How soon will Henrik Lundqvist or Zach Parise be on the right side of a handshake after the fourth round of the Stanley Cup playoffs?
It is always compelling for hockey fans to get behind a single long-suffering NHL star as he seeks a Stanley Cup title. However, it is more compatible with the nature of the sport when a team harbors more than one high-profile veteran with the same 35-pound gap in his trophy case.
Today, one-time superstars and now aging veterans Daniel Alfredsson and Jarome Iginla are each functioning as magnets for headlines with their respective quests after consistently coming up short since entering the league in the mid-1990s. If they find fulfillment in their new garb, there will be at least a handful of teammates likewise taking their first celebratory close-up with Lord Stanley.
But fittingly enough, there are some slightly less seasoned but still celestial and starved players with comparable company in their own dressing room. Their common top-shelf talent and keen craving for victory should be a foundation for their team to make a deep run in the near future.
Here are three pairs of currently Cup-less NHL teammates who enter 2013-14 with the best odds of claiming their first ring between now and the spring of 2016.
Just because he struggled to find his form in the first multiround playoff run of his career does not mean Rick Nash cannot have better postseasons going forward. If and when he turns in a tournament that matches his typical regular season, the New York Rangers will be a critical step closer to rounding out their contender’s puzzle.
Few will be entitled to more gratitude over that development than veteran goaltender Henrik Lundqvist. He has done enough of his job to win in recent springs but simply lacked sufficient support from his skating mates to translate that to a Prince of Wales Trophy, let alone a Cup.
That ought to change with a more learned Nash in the equation up front and a new system under head coach Alain Vigneault that does not take too much away from the Blueshirts’ defensive prowess whilst injecting more offense.
The Nash factor and the tutelage of Vigneault, who has had the experience of coming up one win shy of a title with Vancouver, ought to be the foundation of a snowball with other capable strikers.
For instance, assuming he re-signs, the Rangers have a sound two-way center in Derek Stepan working with other established pros such as Nash and Ryan Callahan. They also have yet to cultivate the best of younger strikers Carl Hagelin, Chris Kreider and J.T. Miller.
Nothing is likely to change for the backbone Lundqvist anytime soon, except for better cushions and quicker series victories that will allow him to finish what was left undone in 2012.
Probably not in 2014 and maybe not in 2015, but it would hardly be a stretch to envision Lord Stanley in St. Paul by 2016, a mere four years into the protracted contracts of Zach Parise and Ryan Suter.
The Minnesota Wild’s new budding core group went through its first round of growing pains to cap off the dynamic duo’s first campaign. A five-game letdown at the hands of the top-dog Chicago Blackhawks was hardly unexpected, but it leaves more of a foundation than what any stat sheets say.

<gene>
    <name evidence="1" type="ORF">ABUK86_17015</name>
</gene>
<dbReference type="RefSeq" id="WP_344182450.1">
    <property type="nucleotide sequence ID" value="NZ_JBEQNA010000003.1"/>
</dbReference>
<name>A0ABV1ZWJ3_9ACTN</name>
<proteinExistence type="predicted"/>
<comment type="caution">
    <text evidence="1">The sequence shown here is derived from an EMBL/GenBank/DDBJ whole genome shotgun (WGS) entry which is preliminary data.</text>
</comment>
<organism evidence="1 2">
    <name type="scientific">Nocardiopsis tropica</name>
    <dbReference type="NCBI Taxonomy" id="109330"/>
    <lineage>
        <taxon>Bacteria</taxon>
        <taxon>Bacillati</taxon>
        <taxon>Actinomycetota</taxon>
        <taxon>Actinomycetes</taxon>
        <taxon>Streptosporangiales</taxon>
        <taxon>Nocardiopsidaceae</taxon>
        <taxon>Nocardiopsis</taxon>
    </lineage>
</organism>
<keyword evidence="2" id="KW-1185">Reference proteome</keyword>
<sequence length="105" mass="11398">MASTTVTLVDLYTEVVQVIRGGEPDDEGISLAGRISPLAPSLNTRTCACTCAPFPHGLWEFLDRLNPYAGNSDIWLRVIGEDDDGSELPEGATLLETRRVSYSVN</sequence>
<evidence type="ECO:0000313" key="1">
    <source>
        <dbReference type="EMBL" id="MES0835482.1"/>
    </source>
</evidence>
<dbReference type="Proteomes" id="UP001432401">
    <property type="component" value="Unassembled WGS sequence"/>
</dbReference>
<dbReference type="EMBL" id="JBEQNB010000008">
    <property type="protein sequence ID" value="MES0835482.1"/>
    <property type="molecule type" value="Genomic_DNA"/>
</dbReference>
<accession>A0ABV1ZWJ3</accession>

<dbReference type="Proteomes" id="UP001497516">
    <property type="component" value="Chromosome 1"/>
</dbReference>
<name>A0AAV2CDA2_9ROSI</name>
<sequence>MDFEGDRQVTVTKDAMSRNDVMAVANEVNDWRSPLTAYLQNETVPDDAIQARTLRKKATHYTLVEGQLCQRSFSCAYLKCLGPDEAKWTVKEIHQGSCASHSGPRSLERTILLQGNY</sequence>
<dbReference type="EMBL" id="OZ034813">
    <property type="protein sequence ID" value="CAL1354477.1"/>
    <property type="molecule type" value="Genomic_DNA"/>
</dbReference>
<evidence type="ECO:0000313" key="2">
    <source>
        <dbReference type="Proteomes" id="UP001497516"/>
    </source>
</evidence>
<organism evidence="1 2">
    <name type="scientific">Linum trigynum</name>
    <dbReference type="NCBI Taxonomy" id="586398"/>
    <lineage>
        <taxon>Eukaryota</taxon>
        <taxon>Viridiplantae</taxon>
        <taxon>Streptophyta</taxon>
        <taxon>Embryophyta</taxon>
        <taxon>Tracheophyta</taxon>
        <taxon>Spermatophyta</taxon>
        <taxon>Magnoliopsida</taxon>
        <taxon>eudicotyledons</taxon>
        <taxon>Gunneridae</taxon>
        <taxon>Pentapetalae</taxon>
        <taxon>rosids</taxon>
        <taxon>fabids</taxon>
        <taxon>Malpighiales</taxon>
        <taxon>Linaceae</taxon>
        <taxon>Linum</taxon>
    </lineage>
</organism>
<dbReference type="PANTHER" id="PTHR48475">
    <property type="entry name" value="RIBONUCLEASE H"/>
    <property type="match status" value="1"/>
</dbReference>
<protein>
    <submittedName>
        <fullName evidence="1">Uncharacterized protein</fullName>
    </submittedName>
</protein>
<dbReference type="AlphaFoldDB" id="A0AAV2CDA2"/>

With Parise, incumbent captain Mikko Koivu and late-season import Jason Pominville, the Wild have no shortage of seasoned leadership up front. With offseason free agent Matt Cooke, despite all of his ugly extracurricular history, they have added a seasoned, ring-bearing specimen of depth.
All of that should help to solidify and gradually foster the more youthful side of the strike force, featuring any combination of Charlie Coyle, Mikael Granlund, Erik Haula, Nino Niederreiter and Jason Zucker.
Behind them, the tandem of Ryan Suter and Jonas Brodin should only get better on defense as they garner more experience together. If need be, it might even reach a point where they split up and Brodin is imparting help to a new associate the same way Suter did in 2013.
At the moment, especially with last spring's injuries, there may be questions regarding the quality of goaltending, which is one reason not to raise hope for right now. But with all of these other promising pieces in place, a reliable acquisition can be courted by the summer of 2015, if need be.
Much like Lundqvist with the Rangers, Pekka Rinne has yet to end any of his best years on a satisfying note chiefly due to a modicum of support in the other zone. The Predators mustered a mere 11 goals in six games en route to a second-round snuff-out in 2011 and then lost in five games at the same stage the next year with only nine tallies.
It is difficult to blame much of that on captain Shea Weber, who strayed from his day job on defense enough to finish fourth on the team in points in both of those years. He led Nashville this past season with 19 helpers and 28 points.
While there is no inherent harm in leaning on an ensemble offensive cast, which the Preds have almost always done, Weber needs a little more relief in that department. He should start getting it, and Rinne more support, as a host of July 5, 2013 acquisitions assimilate.
Then there is the holdover core featuring two 24-year-old forwards in Colin Wilson and Craig Smith, who with better health and commitment can hit their respective strides at any time. Behind that, there are at least two Weber understudies in Roman Josi and Seth Jones.
A quick return to the playoffs in 2014 and a Cup by 2015 is perfectly feasible.